Elk habitat boosted by grant
May 30, 2014
Foley herd at 40, down from 120
MCKENZIE BRIDGE: The Rocky Mountain Elk Foundation is funding a project to help the Foley Ridge elk herd. The work is part of foundation grants totaling $265,000 to fund 20 different habitat enhancement projects in 14 different counties in Oregon.
In Lane County, workers will treat noxious weeds, plant native grasses and browse species, while placing mineral blocks on 155 acres of a 1,422 acre elk emphasis area on the Willamette National Forest to lure elk and deer off of nearby private land. They will also apply mowing and noxious weed treatment to Buckhead and West Fir seed orchards and a power line right-of-way to improve forage plus reinforce standing fences with metal posts to prevent vehicle access. In addition, a wildlife-watering pond built by RMEF volunteers will receive bentonite treatment.
Locally the grant will fund applying herbicide, seeding, conifer encroachment control and browse cutback on 271 acres of Foley Ridge in the Willamette National Forest to improve forage for an elk herd previously numbered at 120 but more recently estimated at 40.
Workers will mow some 300 acres of meadow and apply noxious weed treatment on 125 additional acres on the Siuslaw National Forest to improve declining grass, forb and brush habitats (this will also affect Lincoln, Douglas and Benton Counties); and treat 167 acres in overstocked plantations within the Indigo Wildlife Management Unit with prescribed burning, noxious weed treatments and other activities to increase forage quality for Roosevelt elk and deer - as part of a larger project to ultimately enhance 1,650 acres on the Willamette National Forest.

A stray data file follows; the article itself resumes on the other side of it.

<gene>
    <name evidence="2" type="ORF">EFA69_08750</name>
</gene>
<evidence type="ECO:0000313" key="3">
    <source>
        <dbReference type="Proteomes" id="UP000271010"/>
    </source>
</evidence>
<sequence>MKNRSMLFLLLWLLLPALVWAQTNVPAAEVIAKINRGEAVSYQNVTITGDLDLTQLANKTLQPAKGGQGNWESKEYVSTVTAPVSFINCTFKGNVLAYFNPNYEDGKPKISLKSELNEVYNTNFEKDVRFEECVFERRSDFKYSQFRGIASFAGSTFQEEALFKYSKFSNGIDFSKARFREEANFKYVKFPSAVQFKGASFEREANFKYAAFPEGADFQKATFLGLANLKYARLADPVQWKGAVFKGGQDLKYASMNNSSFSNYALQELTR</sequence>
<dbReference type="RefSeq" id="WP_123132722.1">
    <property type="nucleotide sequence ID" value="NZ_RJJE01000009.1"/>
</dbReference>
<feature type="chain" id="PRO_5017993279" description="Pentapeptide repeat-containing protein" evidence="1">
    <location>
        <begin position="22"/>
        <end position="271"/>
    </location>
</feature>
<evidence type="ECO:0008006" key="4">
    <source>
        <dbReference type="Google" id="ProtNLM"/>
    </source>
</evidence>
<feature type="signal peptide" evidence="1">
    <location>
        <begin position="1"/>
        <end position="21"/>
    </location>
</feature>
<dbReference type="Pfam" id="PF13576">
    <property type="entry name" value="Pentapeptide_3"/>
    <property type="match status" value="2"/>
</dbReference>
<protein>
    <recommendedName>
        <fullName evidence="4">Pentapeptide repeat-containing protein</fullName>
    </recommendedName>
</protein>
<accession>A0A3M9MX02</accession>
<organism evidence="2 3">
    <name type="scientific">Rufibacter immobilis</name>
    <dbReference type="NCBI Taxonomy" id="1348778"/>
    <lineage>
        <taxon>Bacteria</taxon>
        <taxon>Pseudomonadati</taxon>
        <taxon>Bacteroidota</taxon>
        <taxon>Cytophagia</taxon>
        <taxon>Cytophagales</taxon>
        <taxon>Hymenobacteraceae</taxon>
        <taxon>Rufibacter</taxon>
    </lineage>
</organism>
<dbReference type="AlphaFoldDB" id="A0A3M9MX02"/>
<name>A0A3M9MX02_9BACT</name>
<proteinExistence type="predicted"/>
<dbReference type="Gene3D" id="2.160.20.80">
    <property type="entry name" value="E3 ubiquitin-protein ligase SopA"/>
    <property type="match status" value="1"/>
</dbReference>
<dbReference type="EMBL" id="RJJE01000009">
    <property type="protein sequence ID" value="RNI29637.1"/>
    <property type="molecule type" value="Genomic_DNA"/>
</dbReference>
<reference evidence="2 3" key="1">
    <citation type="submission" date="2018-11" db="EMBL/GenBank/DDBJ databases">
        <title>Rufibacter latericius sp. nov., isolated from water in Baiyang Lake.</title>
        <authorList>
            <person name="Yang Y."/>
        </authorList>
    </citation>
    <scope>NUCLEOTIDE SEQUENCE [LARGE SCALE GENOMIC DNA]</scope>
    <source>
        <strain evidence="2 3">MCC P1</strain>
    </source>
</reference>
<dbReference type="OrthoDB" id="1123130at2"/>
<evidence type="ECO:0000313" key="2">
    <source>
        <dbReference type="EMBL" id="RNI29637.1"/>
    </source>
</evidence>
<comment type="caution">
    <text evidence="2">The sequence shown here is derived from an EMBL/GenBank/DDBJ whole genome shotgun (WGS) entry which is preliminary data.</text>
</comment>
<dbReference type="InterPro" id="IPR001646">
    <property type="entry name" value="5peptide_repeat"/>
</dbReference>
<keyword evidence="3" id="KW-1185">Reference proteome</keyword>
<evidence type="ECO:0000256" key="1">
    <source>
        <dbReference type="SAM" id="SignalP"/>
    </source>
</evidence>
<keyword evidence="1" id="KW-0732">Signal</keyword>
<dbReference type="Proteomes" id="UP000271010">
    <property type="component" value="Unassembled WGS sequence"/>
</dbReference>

The 2014 grants will affect a combined 11,020 acres in Benton, Crook, Curry, Douglas, Grant, Harney, Jackson, Josephine, Lake, Lane, Lincoln, Morrow, Union and Wallowa Counties.
“These grants will fund noxious weed treatments, prescribed burning, seeding and planting, meadow restoration, forest thinning and other projects designed to improve forage for elk, deer and a wide variety of other wildlife species,” said David Allen, RMEF president and CEO.
Allen thanked RMEF volunteers in Oregon for their efforts to raise the grant money through banquets, membership drives and other fundraising activities. He also thanked volunteers and members across the nation for their dedication to conservation.
“We cannot come close to carrying out our mission to ensure the future of elk, other wildlife, their habitat and our hunting heritage without our volunteers. Their hard work makes all the difference for elk and elk country,” added Allen.
Image above: Photo Courtesy Rocky Mountain Elk Foundation. Funding has been approved to improve conditions for an elk herd in the McKenzie Bridge area.
McKenzie River Reflections